Three rolls HP5+, Xtol 1+1
A few weeks back, on a recommendation from Moleskinerie (or was it 43 Folders?), I picked up a copy of Howard & Barton’s 1988 writing book, Thinking on Paper. At its core lay three fundamental propositions about writing. I think that the use of “writing” in these propositions is easily swapped-out with just about any expressive/reflective activity: writing, painting, singing, gardening. This is PhotoRant.com after all, so let’s try it:
- Photography is a symbolic activity of meaning-making;
2. Photography for others is a staged performance; and
3. Photography is a tool of understanding as well as of communication.
Works for me, especially #1, which both accepts and challenges the usual nominative function that so dominates photography (and computer graphics, an industry obsessed with “realism” — though its greatest successes, such as The Incredibles, wisely use realism merely as a point of departure and occasional familiar grounding for their audience (some folks think of computer graphics as just another form of photography…)). Only photography and writing have such a broad range, from startling immediacy of its simulations to abstract aesthetics almost totally removed from their nominative subjects.
On balance, the middle ground — artful description — tends to be the most fertile. Even when the subject of a work is non-physical — say the social orders in Nikki Lee snaps, or the internal states hinted at in, oh, Elina Brotherus portraits. As Avedon says, all you really have is the surface. But by using its characteristics as a symbolic language, we open up a world of possible meaning.
A favorite personal saw is to say that every aspect of a photo has the potential to mean something, from the way the camera is aimed to the brand of printing paper. The photographer can sort through these meanings to extract, one hopes, their own points (or questions). Striped socks or solid? Large format or a blurry security camera? Paper or plastic? All can be mined for meaning, given an appropriate subject and sensitive eyes and imagination. Some veins are likely to be richer than others, of course.
Has the Great Black and White Mine tapped out? To wander fine art galleries these days, or to peruse the web, one could well believe it (even stalwarts like Michael Johnston, perhaps a bit disingenuous when he writes: “black-and-white is just a property, a result of photography’s early difficulties with recording color”). It’s becoming increasingly difficult to find anyone doing innovative work in B&W, rather than vividly re-visiting theses and themes from photos and days gone by.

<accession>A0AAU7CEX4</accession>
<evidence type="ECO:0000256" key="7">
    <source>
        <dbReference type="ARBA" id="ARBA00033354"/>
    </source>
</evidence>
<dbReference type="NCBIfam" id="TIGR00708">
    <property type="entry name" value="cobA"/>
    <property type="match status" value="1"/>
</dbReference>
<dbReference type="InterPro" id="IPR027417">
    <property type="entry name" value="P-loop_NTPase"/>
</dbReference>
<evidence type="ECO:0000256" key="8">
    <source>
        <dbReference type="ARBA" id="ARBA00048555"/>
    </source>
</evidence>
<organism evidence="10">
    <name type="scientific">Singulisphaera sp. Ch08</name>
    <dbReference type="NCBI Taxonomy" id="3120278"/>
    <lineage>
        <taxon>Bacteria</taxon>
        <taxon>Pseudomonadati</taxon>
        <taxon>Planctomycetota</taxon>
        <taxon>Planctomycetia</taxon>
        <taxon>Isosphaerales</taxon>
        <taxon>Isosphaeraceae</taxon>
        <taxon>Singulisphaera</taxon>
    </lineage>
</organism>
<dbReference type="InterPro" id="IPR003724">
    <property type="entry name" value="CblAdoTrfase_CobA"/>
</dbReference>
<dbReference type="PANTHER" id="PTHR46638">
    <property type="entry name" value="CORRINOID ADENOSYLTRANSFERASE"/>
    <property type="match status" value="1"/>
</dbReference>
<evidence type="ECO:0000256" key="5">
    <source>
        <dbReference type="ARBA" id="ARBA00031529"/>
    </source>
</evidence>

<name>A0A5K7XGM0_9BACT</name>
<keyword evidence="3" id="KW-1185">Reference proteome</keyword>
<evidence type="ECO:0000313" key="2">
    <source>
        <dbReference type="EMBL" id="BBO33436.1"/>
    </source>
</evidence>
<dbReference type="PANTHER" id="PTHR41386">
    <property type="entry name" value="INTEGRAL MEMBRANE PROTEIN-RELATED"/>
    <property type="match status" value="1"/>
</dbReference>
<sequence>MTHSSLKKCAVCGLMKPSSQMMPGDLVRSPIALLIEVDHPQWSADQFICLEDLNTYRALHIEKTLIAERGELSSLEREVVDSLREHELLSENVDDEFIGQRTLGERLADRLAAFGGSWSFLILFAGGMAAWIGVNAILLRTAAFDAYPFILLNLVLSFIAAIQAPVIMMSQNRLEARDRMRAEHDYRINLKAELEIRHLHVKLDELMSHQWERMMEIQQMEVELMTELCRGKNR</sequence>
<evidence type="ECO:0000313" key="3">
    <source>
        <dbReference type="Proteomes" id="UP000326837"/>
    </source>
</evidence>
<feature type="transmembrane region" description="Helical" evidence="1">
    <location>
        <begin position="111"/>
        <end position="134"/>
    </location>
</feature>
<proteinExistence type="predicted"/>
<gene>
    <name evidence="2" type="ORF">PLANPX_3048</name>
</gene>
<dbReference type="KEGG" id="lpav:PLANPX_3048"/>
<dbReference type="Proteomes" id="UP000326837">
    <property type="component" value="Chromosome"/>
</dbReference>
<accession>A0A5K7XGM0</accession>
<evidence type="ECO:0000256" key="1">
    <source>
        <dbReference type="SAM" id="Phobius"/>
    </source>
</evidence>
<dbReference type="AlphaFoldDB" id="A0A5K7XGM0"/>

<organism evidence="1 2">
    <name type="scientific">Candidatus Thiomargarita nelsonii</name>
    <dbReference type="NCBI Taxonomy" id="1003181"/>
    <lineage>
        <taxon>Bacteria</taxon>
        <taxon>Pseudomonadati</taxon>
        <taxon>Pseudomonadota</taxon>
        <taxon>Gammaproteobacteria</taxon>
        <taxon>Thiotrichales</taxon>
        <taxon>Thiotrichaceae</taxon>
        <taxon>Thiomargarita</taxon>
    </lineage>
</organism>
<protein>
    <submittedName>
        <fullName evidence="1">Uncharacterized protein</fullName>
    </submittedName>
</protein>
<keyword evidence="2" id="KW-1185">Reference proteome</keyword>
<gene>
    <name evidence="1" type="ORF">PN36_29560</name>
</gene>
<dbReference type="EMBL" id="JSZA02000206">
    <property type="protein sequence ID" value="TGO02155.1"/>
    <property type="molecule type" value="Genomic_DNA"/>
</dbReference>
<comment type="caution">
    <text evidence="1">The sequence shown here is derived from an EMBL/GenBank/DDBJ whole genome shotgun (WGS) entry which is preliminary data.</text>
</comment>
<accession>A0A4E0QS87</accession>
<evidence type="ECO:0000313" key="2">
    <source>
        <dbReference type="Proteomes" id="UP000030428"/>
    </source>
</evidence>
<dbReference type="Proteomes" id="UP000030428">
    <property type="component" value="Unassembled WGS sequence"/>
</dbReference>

Poking “black and white” as a keyword into the photoblogs.org search engine brought up dozens of links, but when looking through the most-popular of these supposed B&W sites themselves, I could see nary a monochrome image. Color, color. Pick through the listings on Conscientious and the B&W seems like an afterthought — not because Joerg doesn’t like B&W but because it’s a vanishing breed. Pick up the current issue of 8 and yeah, it’s got a B&W cover, but inside, the pages are mostly dominated by reds and blues and browns.
Great stuff, don’t get me wrong here. Is it possible that the best new work really is all in color?
Or is it just a swing of fashion? Joerg also points out this interview with Duane Michals:
“Really, I’m so bored with photography that I cannot tell you! And I’m so bored with new photographers because it’s just old photography, except it’s bigger and more boring and in color and much more expensive. No new ground has been broken in photography in ages. All those German photographers are just doing very large photographs of parking lots in Tokyo.”
Personally, I don’t think B&W is dead, though its familiar mannerisms are tough to overcome. When Digital Photo User published their special B&W issue (#76) they tagged “A Touch Of Class — Add a timeless feel to your photography.” In other words, play to the familiar, to the sense of authority and age that nostalgia itself can lend to B&W imagery (and ironically, most of the B&W master photographers that Digital Photo User profiles — Ken Grant, Steve Pyke, Jack Picone — are still using film, rather than digital cameras). I can’t help but feel that the popularity of Leica-toting “wedding photojournalists” reflect as much a desire to make a wedding album that looks like a record of some 1953 NY society event as it is to get a “more genuine” record of an important familial ritual. One can almost imagine seeing Jaqueline Bouvier in the wings.
The iconography of the B&W image has 150 years of social inertia. This can be useful or strangling, depending on how you approach it.
But not quite dead yet. As I’ve written before, I think B&W is as basic a part of our vision as color, with a lasting role in visual arts. In the latest PDN “30” issue, profiling 30 up-and-coming photographers, at least three of them presented portfolios in B&W. 10% isn’t bad in a world where editors and buyers will tell you no one wants anything but color.
“Black and white are the colors of photography. To me they symbolize the alternatives of hope and despair to which mankind is forever subjected.” — Robert Frank
If readers have any examples of what they think is forward-looking B&W work, let me know.
(Link to Part 2)